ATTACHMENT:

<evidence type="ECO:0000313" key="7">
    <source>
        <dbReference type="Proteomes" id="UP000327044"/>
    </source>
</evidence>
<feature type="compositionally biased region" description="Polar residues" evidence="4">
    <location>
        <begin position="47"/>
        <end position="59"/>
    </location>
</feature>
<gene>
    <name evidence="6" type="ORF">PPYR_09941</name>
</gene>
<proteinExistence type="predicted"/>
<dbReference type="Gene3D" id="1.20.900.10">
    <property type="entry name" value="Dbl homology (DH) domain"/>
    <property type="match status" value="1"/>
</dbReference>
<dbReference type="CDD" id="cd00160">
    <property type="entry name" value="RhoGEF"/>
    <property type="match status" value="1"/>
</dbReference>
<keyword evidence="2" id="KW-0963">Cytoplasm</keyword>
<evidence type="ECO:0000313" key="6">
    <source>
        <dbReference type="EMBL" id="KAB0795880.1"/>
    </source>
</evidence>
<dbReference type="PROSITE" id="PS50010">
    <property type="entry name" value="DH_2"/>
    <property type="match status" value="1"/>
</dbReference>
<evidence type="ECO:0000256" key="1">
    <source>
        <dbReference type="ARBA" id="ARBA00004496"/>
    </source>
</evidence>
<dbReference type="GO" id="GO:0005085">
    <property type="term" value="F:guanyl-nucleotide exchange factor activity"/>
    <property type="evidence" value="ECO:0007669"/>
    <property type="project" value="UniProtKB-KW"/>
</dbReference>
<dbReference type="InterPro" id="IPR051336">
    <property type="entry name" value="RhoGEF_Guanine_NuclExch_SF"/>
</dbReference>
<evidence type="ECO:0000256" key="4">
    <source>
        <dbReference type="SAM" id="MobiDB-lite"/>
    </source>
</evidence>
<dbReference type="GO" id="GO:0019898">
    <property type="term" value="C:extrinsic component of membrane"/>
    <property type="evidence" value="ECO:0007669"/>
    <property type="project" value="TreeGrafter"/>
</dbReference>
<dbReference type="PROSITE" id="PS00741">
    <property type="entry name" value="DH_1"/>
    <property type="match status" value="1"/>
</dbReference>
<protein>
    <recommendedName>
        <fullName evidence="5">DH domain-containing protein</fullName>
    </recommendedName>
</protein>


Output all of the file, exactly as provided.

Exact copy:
<evidence type="ECO:0000313" key="7">
    <source>
        <dbReference type="Proteomes" id="UP000327044"/>
    </source>
</evidence>
<feature type="compositionally biased region" description="Polar residues" evidence="4">
    <location>
        <begin position="47"/>
        <end position="59"/>
    </location>
</feature>
<gene>
    <name evidence="6" type="ORF">PPYR_09941</name>
</gene>
<proteinExistence type="predicted"/>
<dbReference type="Gene3D" id="1.20.900.10">
    <property type="entry name" value="Dbl homology (DH) domain"/>
    <property type="match status" value="1"/>
</dbReference>
<dbReference type="CDD" id="cd00160">
    <property type="entry name" value="RhoGEF"/>
    <property type="match status" value="1"/>
</dbReference>
<keyword evidence="2" id="KW-0963">Cytoplasm</keyword>
<evidence type="ECO:0000313" key="6">
    <source>
        <dbReference type="EMBL" id="KAB0795880.1"/>
    </source>
</evidence>
<dbReference type="PROSITE" id="PS50010">
    <property type="entry name" value="DH_2"/>
    <property type="match status" value="1"/>
</dbReference>
<evidence type="ECO:0000256" key="1">
    <source>
        <dbReference type="ARBA" id="ARBA00004496"/>
    </source>
</evidence>
<dbReference type="GO" id="GO:0005085">
    <property type="term" value="F:guanyl-nucleotide exchange factor activity"/>
    <property type="evidence" value="ECO:0007669"/>
    <property type="project" value="UniProtKB-KW"/>
</dbReference>
<dbReference type="InterPro" id="IPR051336">
    <property type="entry name" value="RhoGEF_Guanine_NuclExch_SF"/>
</dbReference>
<evidence type="ECO:0000256" key="4">
    <source>
        <dbReference type="SAM" id="MobiDB-lite"/>
    </source>
</evidence>
<dbReference type="GO" id="GO:0019898">
    <property type="term" value="C:extrinsic component of membrane"/>
    <property type="evidence" value="ECO:0007669"/>
    <property type="project" value="TreeGrafter"/>
</dbReference>
<dbReference type="PROSITE" id="PS00741">
    <property type="entry name" value="DH_1"/>
    <property type="match status" value="1"/>
</dbReference>
<protein>
    <recommendedName>
        <fullName evidence="5">DH domain-containing protein</fullName>
    </recommendedName>
</protein>